South Korea on Saturday reported 51 new cases of COVID-19, mostly in the densely populated capital region, as authorities scramble to stem transmissions among low-income workers who can't afford to stay home.
The figures announced by South Korea's Centers for Disease Control and Prevention brought national totals to 11,719 workers and 273 deaths.
At least 34 of the new cases were linked to door-to-door sellers hired by Richway, a Seoul-based health product provider.
Vice Health Minister Kim Gang-lip said the spread of the virus among Richway sellers was particularly alarming as most of them are in their 60s and 70s. He called for officials to strengthen their efforts to find and examine workplaces vulnerable to infections.
More than 120 infections have also been linked to a massive warehouse operated by Coupang, a local e-commerce giant, which has been accused of failing to properly implement preventive measures and having employees work even when sick.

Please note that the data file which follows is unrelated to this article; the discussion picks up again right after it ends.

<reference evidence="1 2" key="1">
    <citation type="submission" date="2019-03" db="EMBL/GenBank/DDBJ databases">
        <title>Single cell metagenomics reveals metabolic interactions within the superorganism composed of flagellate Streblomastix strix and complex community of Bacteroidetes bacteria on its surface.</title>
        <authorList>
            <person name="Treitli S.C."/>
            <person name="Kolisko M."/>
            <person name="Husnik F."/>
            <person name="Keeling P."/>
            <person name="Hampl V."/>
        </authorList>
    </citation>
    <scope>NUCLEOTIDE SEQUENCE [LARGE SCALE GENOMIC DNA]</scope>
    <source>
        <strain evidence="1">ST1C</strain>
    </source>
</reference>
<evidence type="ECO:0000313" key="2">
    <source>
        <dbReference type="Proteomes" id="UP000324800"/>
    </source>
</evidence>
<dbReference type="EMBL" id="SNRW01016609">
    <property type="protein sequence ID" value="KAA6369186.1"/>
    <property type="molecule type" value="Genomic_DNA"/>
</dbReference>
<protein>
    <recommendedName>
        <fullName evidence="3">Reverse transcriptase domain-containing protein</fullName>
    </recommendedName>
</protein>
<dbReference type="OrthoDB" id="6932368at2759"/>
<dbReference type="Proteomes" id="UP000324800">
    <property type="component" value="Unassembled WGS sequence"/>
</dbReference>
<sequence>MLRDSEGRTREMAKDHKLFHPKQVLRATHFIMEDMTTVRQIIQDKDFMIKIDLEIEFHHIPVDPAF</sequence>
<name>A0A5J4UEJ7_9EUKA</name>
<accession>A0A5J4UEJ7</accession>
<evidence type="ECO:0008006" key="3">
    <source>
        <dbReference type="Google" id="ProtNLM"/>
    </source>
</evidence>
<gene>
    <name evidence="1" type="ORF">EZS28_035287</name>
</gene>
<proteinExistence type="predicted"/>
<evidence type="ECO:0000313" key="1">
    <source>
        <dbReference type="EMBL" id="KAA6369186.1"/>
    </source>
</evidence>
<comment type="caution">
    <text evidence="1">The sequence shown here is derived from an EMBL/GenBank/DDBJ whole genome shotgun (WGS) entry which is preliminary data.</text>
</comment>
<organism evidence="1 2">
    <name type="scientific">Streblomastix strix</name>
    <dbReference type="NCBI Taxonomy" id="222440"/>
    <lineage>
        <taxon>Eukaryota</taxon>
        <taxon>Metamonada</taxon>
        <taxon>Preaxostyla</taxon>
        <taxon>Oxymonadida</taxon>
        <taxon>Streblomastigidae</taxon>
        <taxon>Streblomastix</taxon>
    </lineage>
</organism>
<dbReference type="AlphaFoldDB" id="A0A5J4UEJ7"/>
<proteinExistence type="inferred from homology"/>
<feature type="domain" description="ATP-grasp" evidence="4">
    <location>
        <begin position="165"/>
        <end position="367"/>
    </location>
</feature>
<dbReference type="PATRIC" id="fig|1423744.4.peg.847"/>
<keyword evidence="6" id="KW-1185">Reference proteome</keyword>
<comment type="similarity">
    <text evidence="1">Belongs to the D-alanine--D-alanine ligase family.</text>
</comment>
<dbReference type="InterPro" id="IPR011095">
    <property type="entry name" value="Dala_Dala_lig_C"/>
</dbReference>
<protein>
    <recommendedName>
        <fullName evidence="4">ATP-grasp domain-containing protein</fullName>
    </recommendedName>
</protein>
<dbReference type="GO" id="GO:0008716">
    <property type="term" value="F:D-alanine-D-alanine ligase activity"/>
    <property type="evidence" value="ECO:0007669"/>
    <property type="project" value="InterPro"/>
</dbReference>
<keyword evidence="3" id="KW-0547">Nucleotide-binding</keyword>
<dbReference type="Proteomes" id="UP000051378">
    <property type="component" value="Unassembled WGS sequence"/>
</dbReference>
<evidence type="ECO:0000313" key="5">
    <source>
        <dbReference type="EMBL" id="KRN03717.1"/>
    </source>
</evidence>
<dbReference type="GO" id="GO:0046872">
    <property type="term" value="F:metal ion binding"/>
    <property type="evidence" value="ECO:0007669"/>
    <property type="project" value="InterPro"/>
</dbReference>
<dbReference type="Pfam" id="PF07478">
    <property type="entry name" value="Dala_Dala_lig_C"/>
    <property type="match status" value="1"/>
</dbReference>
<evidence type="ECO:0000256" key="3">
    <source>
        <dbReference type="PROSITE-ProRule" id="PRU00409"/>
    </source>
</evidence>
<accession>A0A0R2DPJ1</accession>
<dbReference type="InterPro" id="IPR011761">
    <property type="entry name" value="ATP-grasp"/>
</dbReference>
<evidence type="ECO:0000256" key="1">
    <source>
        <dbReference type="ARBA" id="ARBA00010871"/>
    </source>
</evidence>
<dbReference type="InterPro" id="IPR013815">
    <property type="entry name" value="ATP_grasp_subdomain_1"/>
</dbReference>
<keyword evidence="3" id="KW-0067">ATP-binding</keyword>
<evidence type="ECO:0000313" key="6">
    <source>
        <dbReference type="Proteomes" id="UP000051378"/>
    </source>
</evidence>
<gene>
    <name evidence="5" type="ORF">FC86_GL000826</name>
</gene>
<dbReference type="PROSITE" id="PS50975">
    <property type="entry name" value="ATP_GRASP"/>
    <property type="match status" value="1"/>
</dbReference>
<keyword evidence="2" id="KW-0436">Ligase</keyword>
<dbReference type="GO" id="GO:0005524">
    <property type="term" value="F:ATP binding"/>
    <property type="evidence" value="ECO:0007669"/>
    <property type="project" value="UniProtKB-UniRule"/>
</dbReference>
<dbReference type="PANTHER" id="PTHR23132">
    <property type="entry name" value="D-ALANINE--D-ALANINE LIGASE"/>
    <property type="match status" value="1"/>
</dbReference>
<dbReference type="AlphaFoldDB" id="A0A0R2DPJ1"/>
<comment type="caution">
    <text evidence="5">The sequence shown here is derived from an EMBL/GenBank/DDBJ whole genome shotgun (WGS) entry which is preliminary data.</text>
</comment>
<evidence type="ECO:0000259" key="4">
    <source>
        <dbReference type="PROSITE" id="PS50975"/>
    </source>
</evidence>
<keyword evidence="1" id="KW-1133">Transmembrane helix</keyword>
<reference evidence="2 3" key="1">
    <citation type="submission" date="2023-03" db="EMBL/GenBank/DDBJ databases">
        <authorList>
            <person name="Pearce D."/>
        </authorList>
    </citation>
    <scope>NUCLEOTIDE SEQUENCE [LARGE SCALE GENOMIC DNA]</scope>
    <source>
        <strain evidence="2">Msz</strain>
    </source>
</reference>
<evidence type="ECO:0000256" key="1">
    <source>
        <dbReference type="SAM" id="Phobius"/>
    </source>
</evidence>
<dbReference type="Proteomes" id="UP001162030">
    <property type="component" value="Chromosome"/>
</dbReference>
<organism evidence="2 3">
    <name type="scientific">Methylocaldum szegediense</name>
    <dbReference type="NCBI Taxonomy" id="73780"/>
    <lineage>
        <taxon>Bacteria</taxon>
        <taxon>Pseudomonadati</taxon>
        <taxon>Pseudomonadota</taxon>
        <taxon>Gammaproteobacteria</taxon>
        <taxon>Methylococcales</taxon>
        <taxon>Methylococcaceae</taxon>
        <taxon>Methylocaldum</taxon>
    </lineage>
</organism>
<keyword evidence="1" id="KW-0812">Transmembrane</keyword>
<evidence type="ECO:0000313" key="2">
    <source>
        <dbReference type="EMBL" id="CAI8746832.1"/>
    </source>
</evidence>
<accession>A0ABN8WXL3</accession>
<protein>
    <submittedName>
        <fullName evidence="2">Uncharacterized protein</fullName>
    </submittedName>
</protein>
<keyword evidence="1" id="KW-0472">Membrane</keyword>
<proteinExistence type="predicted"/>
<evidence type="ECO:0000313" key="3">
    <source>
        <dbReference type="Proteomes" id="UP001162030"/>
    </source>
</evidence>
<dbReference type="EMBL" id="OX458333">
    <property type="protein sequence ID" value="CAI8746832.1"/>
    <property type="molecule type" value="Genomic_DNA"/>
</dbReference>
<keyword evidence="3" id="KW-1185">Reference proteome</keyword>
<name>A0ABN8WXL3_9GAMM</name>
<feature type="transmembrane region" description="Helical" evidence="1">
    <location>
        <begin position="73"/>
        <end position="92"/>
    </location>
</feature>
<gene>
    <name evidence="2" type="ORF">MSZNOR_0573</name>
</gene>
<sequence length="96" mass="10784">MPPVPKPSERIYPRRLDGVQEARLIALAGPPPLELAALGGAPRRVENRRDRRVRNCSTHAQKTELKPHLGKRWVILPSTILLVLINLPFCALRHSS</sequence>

South Korea was reporting around 500 new cases per day in early March due to a massive outbreak surrounding the southern city of Daegu, before officials managed to stabilize the situation with aggressive tracking and testing.
But the recent resurgence of COVID-19 in the greater capital area, where about half of South Korea's 51 million people live, is now threatening to erase some of the country's hard-won gains. It has also led to second-guessing whether officials were too quick to ease social distancing and reopen schools.
Health authorities and hospital officials on Friday participated in a table-top exercise for sharing hospital capacities between Seoul and nearby cities and ensure swift transports of patients so that a spike of cases in one area doesn't overwhelm its hospital system.